Florida Gov. Approves Martin Island Purchase

Nassau County, 2/27/2003– The acquisition of Martin’s Island was approved by the Governor and the Cabinet Tuesday morning, a move that will put the 105-acre island into public ownership.

The Trust for Public Land (TPL) has been working to protect Martin’s Island, a pristine barrier island off the coast of northeast Florida just south of the Georgia border, for two years.

Developers had plans and permits to build 56 houses, each with its own septic tank. At TPL’s urging, they instead agreed to sell the land to the state. The action by the Governor and Cabinet today ensured the land will be preserved.

Greg Chelius, director of the trust’s Florida Office, praised the Governor and Cabinet’s decision.

“Without this appropriation, the subdivision of this near-pristine coastal gem would have been difficult to prevent,” said Chelius.

The 105-acre island, which is located in Nassau County just off Fernandina Beach, is surrounded completely by brackish tidal marshes and covered by oak trees laden with Spanish moss shading and sheltering a variety of wildlife. Looking northeast from the island, visitors are treated to a spectacular view of Cumberland Island National Seashore. To the east are the Intracoastal Waterway and Fernandina Beach. The island was occupied when rice and indigo were cultivated in the 1800s, but no one has lived there for many years. Martin’s Island and neighboring Tiger and Little Tiger Islands are the last privately held lands in a network of national and state parks and preserves stretching along the Atlantic coast. The island ecosystem is in almost pristine condition. Several threatened and endangered species, including bald eagles and wood storks, have been identified on the island in addition to other key species such as armadillos, peregrine falcons, raccoons, squirrels, wild boar, rattlesnakes, and deer.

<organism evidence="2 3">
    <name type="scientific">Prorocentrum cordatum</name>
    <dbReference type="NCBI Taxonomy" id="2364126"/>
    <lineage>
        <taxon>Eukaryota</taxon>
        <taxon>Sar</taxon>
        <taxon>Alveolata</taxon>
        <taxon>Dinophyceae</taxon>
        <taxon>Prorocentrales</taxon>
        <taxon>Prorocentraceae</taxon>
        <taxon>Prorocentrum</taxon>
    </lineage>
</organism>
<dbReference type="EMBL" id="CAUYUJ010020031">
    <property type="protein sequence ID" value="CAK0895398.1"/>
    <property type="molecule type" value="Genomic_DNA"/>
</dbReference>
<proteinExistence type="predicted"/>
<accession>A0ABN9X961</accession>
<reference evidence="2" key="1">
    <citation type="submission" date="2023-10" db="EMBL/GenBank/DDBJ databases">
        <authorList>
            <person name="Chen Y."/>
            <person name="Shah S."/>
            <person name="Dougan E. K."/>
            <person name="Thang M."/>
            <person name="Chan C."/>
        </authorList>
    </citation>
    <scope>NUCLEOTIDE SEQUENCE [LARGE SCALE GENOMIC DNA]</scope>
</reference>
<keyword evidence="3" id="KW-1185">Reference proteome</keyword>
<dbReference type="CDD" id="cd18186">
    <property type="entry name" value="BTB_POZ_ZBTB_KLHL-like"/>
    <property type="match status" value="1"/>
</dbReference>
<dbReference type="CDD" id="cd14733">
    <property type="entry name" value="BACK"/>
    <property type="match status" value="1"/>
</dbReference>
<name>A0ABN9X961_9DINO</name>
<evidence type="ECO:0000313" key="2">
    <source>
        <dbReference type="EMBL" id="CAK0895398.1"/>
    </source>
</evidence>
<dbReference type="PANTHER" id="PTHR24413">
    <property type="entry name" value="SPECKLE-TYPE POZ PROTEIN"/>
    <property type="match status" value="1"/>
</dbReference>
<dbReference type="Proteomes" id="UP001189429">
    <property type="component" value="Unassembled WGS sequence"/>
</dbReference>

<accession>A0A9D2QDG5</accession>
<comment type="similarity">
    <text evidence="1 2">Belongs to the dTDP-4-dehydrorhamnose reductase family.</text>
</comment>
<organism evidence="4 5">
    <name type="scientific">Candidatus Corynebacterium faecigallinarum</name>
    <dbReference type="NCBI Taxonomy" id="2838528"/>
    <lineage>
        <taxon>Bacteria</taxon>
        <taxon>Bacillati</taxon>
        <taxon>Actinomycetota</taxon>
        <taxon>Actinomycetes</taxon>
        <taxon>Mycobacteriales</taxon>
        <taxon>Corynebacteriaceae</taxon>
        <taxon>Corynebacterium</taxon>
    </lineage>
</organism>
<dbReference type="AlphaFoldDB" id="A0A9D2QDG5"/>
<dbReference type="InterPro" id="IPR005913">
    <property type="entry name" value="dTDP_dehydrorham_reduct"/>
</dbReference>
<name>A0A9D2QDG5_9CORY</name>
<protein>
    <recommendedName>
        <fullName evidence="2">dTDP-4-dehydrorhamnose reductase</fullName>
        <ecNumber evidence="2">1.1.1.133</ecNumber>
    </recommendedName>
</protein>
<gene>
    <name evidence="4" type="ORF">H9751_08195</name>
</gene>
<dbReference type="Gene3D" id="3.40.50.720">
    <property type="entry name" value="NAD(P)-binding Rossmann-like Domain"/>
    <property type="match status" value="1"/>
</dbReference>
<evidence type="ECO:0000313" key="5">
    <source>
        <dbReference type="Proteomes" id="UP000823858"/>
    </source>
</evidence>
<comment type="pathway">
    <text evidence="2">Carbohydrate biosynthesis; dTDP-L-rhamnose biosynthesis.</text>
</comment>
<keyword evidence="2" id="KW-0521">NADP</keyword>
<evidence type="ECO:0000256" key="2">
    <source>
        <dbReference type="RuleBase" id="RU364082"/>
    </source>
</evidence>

The State of Florida plans to use the island, which is accessible only by boat, as an ecotourism educational center overseen by Fort Clinch State Park on neighboring Amelia Island.

“With its existing boat ramp, farmhouse, and maritime forest, Martin’s Island will be an ideal place to hold interpretive talks and educational tours for children and visitors seeking to learn about Florida history,” remarked Chelius.